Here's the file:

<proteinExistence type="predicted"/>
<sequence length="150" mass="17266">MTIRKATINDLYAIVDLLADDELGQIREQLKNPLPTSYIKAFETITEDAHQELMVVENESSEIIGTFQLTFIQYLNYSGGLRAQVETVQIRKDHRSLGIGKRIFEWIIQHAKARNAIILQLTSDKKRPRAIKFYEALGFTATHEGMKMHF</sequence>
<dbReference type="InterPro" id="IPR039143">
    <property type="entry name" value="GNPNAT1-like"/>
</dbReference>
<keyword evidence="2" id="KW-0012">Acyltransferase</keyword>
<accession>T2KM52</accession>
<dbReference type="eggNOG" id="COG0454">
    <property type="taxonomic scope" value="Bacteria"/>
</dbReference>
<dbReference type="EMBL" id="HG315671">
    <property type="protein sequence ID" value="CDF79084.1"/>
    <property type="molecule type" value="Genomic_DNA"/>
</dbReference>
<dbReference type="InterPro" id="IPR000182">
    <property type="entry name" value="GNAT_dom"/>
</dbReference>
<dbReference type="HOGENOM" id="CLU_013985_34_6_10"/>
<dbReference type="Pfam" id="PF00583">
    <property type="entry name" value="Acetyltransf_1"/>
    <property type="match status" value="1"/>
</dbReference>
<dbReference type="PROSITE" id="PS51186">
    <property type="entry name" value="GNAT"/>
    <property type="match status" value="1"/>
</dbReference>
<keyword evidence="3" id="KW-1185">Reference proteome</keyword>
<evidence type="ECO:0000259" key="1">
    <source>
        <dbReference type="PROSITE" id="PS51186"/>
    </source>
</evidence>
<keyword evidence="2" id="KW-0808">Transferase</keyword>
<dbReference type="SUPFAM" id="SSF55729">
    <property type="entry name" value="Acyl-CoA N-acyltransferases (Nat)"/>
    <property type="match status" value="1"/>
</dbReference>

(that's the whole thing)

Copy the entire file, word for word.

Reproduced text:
<proteinExistence type="predicted"/>
<sequence length="150" mass="17266">MTIRKATINDLYAIVDLLADDELGQIREQLKNPLPTSYIKAFETITEDAHQELMVVENESSEIIGTFQLTFIQYLNYSGGLRAQVETVQIRKDHRSLGIGKRIFEWIIQHAKARNAIILQLTSDKKRPRAIKFYEALGFTATHEGMKMHF</sequence>
<dbReference type="InterPro" id="IPR039143">
    <property type="entry name" value="GNPNAT1-like"/>
</dbReference>
<keyword evidence="2" id="KW-0012">Acyltransferase</keyword>
<accession>T2KM52</accession>
<dbReference type="eggNOG" id="COG0454">
    <property type="taxonomic scope" value="Bacteria"/>
</dbReference>
<dbReference type="EMBL" id="HG315671">
    <property type="protein sequence ID" value="CDF79084.1"/>
    <property type="molecule type" value="Genomic_DNA"/>
</dbReference>
<dbReference type="InterPro" id="IPR000182">
    <property type="entry name" value="GNAT_dom"/>
</dbReference>
<dbReference type="HOGENOM" id="CLU_013985_34_6_10"/>
<dbReference type="Pfam" id="PF00583">
    <property type="entry name" value="Acetyltransf_1"/>
    <property type="match status" value="1"/>
</dbReference>
<dbReference type="PROSITE" id="PS51186">
    <property type="entry name" value="GNAT"/>
    <property type="match status" value="1"/>
</dbReference>
<keyword evidence="3" id="KW-1185">Reference proteome</keyword>
<evidence type="ECO:0000259" key="1">
    <source>
        <dbReference type="PROSITE" id="PS51186"/>
    </source>
</evidence>
<keyword evidence="2" id="KW-0808">Transferase</keyword>
<dbReference type="SUPFAM" id="SSF55729">
    <property type="entry name" value="Acyl-CoA N-acyltransferases (Nat)"/>
    <property type="match status" value="1"/>
</dbReference>